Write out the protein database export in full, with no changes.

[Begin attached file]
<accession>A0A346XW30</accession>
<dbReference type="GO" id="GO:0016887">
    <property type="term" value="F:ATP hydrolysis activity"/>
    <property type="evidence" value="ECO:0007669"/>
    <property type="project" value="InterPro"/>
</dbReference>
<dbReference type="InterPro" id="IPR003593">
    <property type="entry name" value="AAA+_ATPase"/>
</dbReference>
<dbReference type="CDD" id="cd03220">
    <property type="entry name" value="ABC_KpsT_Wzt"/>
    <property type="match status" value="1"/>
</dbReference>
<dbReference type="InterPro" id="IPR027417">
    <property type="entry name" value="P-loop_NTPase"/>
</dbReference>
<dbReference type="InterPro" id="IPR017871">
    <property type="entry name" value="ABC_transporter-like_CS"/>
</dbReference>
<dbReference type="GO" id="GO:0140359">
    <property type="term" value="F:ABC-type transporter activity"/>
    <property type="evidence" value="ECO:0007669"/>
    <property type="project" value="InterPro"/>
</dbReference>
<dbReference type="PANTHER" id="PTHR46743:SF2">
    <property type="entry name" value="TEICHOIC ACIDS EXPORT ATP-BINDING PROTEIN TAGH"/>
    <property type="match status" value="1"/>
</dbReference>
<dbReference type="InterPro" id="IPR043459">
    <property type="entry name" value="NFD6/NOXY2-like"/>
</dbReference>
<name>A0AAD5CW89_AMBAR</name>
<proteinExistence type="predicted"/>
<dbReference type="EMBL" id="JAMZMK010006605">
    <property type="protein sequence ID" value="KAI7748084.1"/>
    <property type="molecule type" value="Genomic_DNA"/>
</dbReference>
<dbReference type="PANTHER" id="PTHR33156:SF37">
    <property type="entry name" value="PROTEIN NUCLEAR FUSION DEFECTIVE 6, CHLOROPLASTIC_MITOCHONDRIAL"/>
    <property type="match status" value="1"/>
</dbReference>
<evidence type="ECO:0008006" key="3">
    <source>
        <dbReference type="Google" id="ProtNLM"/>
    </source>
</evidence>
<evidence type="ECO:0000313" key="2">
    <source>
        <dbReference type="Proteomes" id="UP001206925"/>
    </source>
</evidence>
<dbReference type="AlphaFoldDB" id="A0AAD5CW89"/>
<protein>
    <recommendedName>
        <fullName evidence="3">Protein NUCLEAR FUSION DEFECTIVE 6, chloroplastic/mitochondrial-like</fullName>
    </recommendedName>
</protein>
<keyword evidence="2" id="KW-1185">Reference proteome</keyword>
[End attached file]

<accession>A0A346XW30</accession>
<dbReference type="GO" id="GO:0016887">
    <property type="term" value="F:ATP hydrolysis activity"/>
    <property type="evidence" value="ECO:0007669"/>
    <property type="project" value="InterPro"/>
</dbReference>
<dbReference type="InterPro" id="IPR003593">
    <property type="entry name" value="AAA+_ATPase"/>
</dbReference>
<dbReference type="CDD" id="cd03220">
    <property type="entry name" value="ABC_KpsT_Wzt"/>
    <property type="match status" value="1"/>
</dbReference>
<dbReference type="InterPro" id="IPR027417">
    <property type="entry name" value="P-loop_NTPase"/>
</dbReference>
<dbReference type="InterPro" id="IPR017871">
    <property type="entry name" value="ABC_transporter-like_CS"/>
</dbReference>
<dbReference type="GO" id="GO:0140359">
    <property type="term" value="F:ABC-type transporter activity"/>
    <property type="evidence" value="ECO:0007669"/>
    <property type="project" value="InterPro"/>
</dbReference>
<dbReference type="PANTHER" id="PTHR46743:SF2">
    <property type="entry name" value="TEICHOIC ACIDS EXPORT ATP-BINDING PROTEIN TAGH"/>
    <property type="match status" value="1"/>
</dbReference>
<dbReference type="InterPro" id="IPR043459">
    <property type="entry name" value="NFD6/NOXY2-like"/>
</dbReference>
<name>A0AAD5CW89_AMBAR</name>
<proteinExistence type="predicted"/>
<dbReference type="EMBL" id="JAMZMK010006605">
    <property type="protein sequence ID" value="KAI7748084.1"/>
    <property type="molecule type" value="Genomic_DNA"/>
</dbReference>
<dbReference type="PANTHER" id="PTHR33156:SF37">
    <property type="entry name" value="PROTEIN NUCLEAR FUSION DEFECTIVE 6, CHLOROPLASTIC_MITOCHONDRIAL"/>
    <property type="match status" value="1"/>
</dbReference>
<evidence type="ECO:0008006" key="3">
    <source>
        <dbReference type="Google" id="ProtNLM"/>
    </source>
</evidence>
<evidence type="ECO:0000313" key="2">
    <source>
        <dbReference type="Proteomes" id="UP001206925"/>
    </source>
</evidence>
<dbReference type="AlphaFoldDB" id="A0AAD5CW89"/>
<protein>
    <recommendedName>
        <fullName evidence="3">Protein NUCLEAR FUSION DEFECTIVE 6, chloroplastic/mitochondrial-like</fullName>
    </recommendedName>
</protein>
<keyword evidence="2" id="KW-1185">Reference proteome</keyword>